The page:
The halfway point of the 2013 season is upon us, and that means it's time to evaluate how well—or not so well—individual players have performed.
When it comes to the Washington Nationals, there's a bevy of both "winners" and "losers" in the first half of this season. The Nats' success has been touch-and-go thus far, but in the midst of injury and bad luck there are a few who have managed to rise to the occasion.
Based on their individual success and overall contribution to the team—or lack thereof—here are the three biggest losers and winners of the first half of the Nats' season.
No one on the Nationals’ roster has had a worst first half of the season than Danny Espinosa.
Espinosa is notorious for being stubbornly tough. During spring training, he opted to forgo surgery to repair a torn rotator cuff and play through the pain. Over a two-month period from April to June, he chose to play with a fractured wrist rather than rest. Now, those decisions have taken their toll in the worst way.
Because of his injuries, Espinosa has struggled to generate offense all season, and on June 19 he was officially optioned to Class AAA Syracuse. He’s hitting a depressing .106 with the Chiefs.
To add insult to injury—literally—Anthony Rendon has been shining as Espinosa’s replacement.
The saddest part about Espinosa’s situation is that it was 100% preventable. Hopefully he, and his trainers, will make wiser decisions about his health in the future. As of right now, his place with the Nats is completely up in the air.
Dan Haren has been a weak link in an otherwise dominant starting rotation throughout the entire first half of the season.
His 6.15 ERA is the worst in the league (Ironically, Edwin Jackson comes in with the second-worst ERA at 5.84). He’s given up 19 home runs, tied for the most of any pitcher, and hasn’t won a game since May 9.
What might be most disconcerting about Haren’s inefficiency, however, is that there doesn’t seem to be any real reason for it. The Nationals officially placed him on the 15-day DL on Sunday, but an MRI of his shoulder revealed no damage. He received a cortisone shot for inflammation and stiffness, and is expected to resume throwing soon.
It goes without saying, if Haren doesn’t improve, the Nats will likely be compelled to seek alternatives to fill his spot in the rotation.
Unlike the other "biggest losers" on this list, Ryan Mattheus hasn't underperformed. Actually, he's done a solid job in his role as a setup man for the Nats.
What has earned Mattheus his spot as a "loser" was his anger-fueled decision to punch a locker with his throwing hand.
On May 19, with the Nats already trailing 4-7, Mattheus gave up five runs to the San Diego Padres. No one can blame him for being frustrated with himself, but he should have known better than to get in a fight with a locker. The outburst cost him a broken pinky, and the team an important member of its bullpen during a time when its starting lineup was already lacking.
Luckily for Mattheus, his recovery is coming along quickly. The bone has healed and he has begun throwing again, with a return expected mid-July.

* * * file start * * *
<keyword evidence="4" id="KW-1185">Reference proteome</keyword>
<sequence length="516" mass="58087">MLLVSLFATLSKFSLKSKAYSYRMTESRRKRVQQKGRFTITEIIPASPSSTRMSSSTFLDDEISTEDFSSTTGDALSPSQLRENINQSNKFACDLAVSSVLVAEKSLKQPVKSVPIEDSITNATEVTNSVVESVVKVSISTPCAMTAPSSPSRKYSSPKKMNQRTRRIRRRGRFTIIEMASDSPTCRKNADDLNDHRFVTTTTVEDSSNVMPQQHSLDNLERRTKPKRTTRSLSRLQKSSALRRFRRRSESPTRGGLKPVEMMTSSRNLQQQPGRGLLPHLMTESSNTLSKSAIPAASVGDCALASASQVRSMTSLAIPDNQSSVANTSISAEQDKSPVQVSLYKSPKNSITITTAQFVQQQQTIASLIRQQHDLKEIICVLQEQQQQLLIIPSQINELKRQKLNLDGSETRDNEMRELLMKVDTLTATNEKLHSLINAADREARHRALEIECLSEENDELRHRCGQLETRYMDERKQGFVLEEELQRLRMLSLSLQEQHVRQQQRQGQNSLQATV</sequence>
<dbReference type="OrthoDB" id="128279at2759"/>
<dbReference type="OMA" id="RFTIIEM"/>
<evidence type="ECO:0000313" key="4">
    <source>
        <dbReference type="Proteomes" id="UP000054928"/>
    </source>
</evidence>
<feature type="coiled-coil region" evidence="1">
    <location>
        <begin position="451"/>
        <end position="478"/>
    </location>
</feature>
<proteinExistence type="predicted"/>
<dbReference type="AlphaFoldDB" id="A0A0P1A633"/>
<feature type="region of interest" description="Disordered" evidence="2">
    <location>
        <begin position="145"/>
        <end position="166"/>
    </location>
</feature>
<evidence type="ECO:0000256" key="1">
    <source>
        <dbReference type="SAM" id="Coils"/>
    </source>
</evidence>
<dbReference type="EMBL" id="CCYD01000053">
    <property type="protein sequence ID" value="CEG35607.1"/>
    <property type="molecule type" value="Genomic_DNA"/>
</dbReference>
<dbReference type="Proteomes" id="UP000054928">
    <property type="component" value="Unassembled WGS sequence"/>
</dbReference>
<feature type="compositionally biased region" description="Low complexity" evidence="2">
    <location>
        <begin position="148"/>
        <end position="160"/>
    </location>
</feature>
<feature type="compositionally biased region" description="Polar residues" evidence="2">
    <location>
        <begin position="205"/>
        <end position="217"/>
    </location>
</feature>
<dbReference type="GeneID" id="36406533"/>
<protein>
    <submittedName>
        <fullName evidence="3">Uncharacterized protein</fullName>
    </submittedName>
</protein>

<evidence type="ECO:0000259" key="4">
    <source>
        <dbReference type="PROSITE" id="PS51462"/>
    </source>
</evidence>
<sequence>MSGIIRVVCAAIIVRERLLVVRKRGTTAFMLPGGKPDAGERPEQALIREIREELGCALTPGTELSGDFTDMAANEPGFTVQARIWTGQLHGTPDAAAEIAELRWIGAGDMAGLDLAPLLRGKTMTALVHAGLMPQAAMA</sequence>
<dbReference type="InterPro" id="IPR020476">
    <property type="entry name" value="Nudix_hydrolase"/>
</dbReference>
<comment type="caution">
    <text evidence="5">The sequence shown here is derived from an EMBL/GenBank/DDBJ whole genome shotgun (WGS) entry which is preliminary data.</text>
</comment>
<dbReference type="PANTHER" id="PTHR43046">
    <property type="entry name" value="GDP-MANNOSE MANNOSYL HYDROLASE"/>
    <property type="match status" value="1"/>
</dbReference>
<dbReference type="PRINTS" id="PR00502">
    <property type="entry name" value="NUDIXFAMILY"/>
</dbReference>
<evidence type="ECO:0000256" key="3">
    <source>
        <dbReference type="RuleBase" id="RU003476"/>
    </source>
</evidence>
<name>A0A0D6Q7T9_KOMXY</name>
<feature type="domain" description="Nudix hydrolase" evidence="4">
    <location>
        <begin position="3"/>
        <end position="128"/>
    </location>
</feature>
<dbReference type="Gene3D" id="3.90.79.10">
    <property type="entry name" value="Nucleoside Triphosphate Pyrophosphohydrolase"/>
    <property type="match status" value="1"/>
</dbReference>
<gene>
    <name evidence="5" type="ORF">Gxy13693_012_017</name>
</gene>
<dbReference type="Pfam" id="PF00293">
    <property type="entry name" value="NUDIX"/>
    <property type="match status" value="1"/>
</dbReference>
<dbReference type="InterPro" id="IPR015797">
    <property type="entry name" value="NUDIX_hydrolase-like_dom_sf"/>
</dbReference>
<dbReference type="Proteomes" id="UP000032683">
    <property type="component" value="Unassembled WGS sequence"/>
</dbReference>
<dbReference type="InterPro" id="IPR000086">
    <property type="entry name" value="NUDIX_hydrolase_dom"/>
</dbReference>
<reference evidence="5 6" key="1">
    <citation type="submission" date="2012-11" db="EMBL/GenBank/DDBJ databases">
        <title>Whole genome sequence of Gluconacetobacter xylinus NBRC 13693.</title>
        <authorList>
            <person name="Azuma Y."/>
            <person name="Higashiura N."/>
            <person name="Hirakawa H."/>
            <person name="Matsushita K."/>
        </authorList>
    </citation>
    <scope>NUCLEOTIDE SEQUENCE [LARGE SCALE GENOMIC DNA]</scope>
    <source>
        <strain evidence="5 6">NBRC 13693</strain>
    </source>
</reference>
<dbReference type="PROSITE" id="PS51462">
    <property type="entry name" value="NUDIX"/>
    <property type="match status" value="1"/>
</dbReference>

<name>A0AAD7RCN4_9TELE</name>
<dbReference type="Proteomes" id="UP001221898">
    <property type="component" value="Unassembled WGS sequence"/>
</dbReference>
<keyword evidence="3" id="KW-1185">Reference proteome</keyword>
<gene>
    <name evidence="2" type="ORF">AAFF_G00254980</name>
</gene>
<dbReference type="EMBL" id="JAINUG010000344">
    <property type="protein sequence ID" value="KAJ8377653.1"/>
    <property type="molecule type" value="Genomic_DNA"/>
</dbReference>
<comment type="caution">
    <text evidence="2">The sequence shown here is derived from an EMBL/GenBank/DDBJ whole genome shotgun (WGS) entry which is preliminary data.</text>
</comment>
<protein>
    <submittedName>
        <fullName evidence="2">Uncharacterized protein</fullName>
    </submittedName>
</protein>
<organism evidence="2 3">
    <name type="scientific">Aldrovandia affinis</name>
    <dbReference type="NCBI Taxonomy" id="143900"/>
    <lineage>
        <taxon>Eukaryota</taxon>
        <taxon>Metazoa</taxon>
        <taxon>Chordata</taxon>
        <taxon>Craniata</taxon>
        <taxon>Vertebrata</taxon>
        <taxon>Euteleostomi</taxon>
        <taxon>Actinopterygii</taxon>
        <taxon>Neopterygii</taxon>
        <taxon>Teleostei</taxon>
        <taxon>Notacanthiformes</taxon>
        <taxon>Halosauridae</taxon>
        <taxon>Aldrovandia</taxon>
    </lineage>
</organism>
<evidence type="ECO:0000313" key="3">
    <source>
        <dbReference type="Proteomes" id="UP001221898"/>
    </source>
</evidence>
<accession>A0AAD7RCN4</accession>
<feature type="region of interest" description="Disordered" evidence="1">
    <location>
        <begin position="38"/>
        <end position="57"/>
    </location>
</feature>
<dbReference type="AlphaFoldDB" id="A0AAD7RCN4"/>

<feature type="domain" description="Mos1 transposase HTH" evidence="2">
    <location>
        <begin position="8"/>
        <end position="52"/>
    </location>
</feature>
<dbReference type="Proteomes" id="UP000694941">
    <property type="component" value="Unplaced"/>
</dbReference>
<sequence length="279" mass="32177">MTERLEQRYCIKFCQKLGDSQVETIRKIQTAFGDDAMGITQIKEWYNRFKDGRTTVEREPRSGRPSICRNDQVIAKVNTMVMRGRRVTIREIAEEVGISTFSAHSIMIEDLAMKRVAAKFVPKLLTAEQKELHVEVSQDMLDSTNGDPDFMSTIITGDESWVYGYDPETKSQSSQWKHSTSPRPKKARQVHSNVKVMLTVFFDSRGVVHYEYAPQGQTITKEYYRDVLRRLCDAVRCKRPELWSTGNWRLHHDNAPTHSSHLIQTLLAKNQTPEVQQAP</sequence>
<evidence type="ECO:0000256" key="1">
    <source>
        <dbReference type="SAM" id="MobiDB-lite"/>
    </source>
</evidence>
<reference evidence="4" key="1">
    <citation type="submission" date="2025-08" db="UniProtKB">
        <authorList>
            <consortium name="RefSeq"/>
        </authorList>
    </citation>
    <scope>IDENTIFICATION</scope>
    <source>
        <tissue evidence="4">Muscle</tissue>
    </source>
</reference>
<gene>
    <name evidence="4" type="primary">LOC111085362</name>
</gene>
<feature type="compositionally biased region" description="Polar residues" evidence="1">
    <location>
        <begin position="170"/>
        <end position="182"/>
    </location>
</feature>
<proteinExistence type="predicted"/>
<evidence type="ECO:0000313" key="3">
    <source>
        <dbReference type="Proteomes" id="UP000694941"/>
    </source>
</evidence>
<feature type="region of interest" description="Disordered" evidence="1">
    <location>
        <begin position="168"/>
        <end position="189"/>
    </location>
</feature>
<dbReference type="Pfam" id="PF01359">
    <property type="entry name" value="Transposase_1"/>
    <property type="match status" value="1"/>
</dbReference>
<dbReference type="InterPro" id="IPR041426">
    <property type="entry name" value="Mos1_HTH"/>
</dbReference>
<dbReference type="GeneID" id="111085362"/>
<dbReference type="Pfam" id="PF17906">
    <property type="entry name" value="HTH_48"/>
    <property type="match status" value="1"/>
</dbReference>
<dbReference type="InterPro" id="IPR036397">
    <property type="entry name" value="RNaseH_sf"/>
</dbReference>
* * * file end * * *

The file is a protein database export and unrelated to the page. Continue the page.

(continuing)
Hopefully he's learned his lesson and won't tempt any other injuries in the second half of the season.
Ian Desmond has had a tremendous first half of the season.
Even when the Nationals were going through an offensive drought, Desmond could be counted on to get a hit. He leads the Nats in both home runs (13) and RBI (43). He owns the only grand slam Washington has on the season, an 11th inning, game-winning knock against the Phillies on June 19. His fielding is equally impressive—he's currently on a career-high 59-game errorless streak.
Desmond made the All-Star team in 2012, but an oblique injury kept him from playing. This season he's making his bid to be on the team again, and with fellow shortstop candidates Troy Tulowitzki (COL) and Everth Cabrera (SD) battling injuries, Desmond could likely get his chance to shine.
Ever since getting the call-up on June 4, Anthony Rendon has been on an absolute tear.
Rendon has both the best average (.354) and OBP (.402) of the Nationals. His slugging percentage (.485) is second-best to Bryce Harper.
Rendon's injection of offense has awakened his teammates' bats, as well. As the saying goes, success breeds success, and it seems that Rendon was just the success Washington needed to break out of its offensive slump.
If Rendon has a shortcoming, however, it's in his fielding. He's committed eight errors in 29 games played, the second-most after Ryan Zimmerman (11). Granted, second base is not his natural position. As he grows more accustomed to the position, his fielding will no doubt improve.
When that happens, the sky will be the limit for the rookie.
When discussing everything good about the Washington Nationals, Jordan Zimmermann can never be left out of the conversation.
He may be the third starter, but all season long Zimmermann has been the most dominant and effective pitcher in Washington's rotation. Currently, he's tied with Max Scherzer (DET) for the most wins in the league, with a record of 11-3.
He has the seventh-best ERA at 2.28, and the fourth-best WHIP at 0.92. In his last 10 starts, he's gone eight innings three times, and seven innings five times. On the season, he's never pitched less than five innings in a start.
When it comes to Zimmermann, the numbers really do speak for themselves.
There's no doubt he's in the running to be a part of the All-Star game. According to his teammate and fellow candidate, Ian Desmond: "I think he should probably start the game."
Even if he doesn't start for Bruce Bochy's NL team, Zimmermann will continue to be the rock of the Nats' starting rotation, and a likely contender for the NL Cy Young Award come the end of the season.